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Television's Bright New Technology

The plasma display panel is finally making good on a decades-old promise: a big, bright screen so thin it can be hung on a wall. But mainstream success requires that engineers find a way to get prices down from the current $11,000

By Alan Sobel

Six Months on Mir

As the Shuttle-Mir program draws to a close, a veteran NASA astronaut reflects on her mission on board the Russian spacecraft and the implications for the International Space Station

By Shannon W. Lucid

Japanese Temple Geometry

During Japan's period of national seclusion (1639--1854), native mathematics thrived, as evidenced in sangaku- wooden tablets engraved with geometry problems hung under the roofs of shrines and temples

By Tony Rothman

How Cicadas Make their Noise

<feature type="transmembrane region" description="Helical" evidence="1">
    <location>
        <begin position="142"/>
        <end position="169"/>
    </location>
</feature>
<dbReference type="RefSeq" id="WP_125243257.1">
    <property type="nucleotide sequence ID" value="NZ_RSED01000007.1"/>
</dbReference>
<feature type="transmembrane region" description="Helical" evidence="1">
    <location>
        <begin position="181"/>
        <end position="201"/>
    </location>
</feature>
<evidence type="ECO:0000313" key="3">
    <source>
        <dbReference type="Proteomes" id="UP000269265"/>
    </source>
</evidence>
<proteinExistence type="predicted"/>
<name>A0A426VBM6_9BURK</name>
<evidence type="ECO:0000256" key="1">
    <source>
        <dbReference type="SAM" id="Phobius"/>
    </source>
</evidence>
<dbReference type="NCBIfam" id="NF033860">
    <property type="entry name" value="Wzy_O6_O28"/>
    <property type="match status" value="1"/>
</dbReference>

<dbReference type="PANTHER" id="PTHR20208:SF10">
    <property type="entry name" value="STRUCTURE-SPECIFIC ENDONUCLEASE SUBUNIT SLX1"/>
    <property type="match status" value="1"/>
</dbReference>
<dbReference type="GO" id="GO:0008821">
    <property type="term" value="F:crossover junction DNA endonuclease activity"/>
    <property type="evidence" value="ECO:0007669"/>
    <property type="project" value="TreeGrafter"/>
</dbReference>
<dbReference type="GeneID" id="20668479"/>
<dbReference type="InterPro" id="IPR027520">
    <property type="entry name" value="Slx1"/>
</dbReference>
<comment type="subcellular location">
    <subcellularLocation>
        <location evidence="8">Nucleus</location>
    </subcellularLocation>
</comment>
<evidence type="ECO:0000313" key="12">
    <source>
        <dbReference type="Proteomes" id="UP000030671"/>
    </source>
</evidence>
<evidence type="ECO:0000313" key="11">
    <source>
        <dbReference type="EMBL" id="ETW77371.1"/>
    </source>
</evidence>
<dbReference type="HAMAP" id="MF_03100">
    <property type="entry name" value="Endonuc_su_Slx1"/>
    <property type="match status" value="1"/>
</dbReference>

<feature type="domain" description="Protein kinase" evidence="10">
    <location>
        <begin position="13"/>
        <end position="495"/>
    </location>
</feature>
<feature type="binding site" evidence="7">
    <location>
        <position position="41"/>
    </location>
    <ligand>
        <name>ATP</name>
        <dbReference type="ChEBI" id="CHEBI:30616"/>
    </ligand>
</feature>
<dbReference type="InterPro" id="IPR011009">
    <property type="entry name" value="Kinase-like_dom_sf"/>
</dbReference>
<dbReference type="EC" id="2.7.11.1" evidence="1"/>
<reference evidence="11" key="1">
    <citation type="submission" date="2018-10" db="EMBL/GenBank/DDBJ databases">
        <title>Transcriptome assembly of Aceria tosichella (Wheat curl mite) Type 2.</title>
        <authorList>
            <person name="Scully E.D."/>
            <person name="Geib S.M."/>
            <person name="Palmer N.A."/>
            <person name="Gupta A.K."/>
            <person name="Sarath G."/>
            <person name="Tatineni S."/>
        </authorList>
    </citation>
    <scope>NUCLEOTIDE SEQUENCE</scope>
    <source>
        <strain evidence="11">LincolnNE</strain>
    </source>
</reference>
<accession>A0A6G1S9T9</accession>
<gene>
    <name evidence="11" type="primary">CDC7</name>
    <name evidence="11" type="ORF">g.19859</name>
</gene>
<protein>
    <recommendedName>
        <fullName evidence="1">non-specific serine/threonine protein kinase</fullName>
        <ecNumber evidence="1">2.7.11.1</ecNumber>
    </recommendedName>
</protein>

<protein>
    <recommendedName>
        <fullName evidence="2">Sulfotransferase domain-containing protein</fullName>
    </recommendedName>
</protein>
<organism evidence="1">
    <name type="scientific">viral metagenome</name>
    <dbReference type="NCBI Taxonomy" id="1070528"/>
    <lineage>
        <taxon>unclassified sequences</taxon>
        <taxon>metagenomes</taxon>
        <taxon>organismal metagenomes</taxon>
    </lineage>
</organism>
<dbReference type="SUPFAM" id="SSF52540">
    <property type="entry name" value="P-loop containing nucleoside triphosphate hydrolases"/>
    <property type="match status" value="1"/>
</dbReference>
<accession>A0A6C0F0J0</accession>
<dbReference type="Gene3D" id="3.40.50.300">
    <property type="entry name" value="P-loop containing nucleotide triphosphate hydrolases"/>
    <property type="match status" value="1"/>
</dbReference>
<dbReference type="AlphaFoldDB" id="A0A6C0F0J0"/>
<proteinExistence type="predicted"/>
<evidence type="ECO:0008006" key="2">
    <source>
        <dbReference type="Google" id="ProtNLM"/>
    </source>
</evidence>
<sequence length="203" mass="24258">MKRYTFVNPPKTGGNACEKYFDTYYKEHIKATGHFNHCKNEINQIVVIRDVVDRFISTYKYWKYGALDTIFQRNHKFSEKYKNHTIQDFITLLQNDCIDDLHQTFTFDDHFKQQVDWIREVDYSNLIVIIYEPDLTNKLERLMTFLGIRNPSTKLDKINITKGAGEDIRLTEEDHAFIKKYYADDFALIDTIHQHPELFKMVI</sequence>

The loudest known insects, male cicadas are designed for sound. Their internal instrument is surprisingly complex

By Henry C. Bennet-Clark

Digital Television: Here at Last

After a long and contentious process, a digital standard in the U.S. has finally emerged. It will soon replace today's antiquated television system

By Jae S. Lim

A Calculus of Risk

Financial engineering can lessen exposure to the perils of running a multibillion-dollar business or a small household. But mathematical models used by this discipline may present a new set of hazards

By Gary Stix

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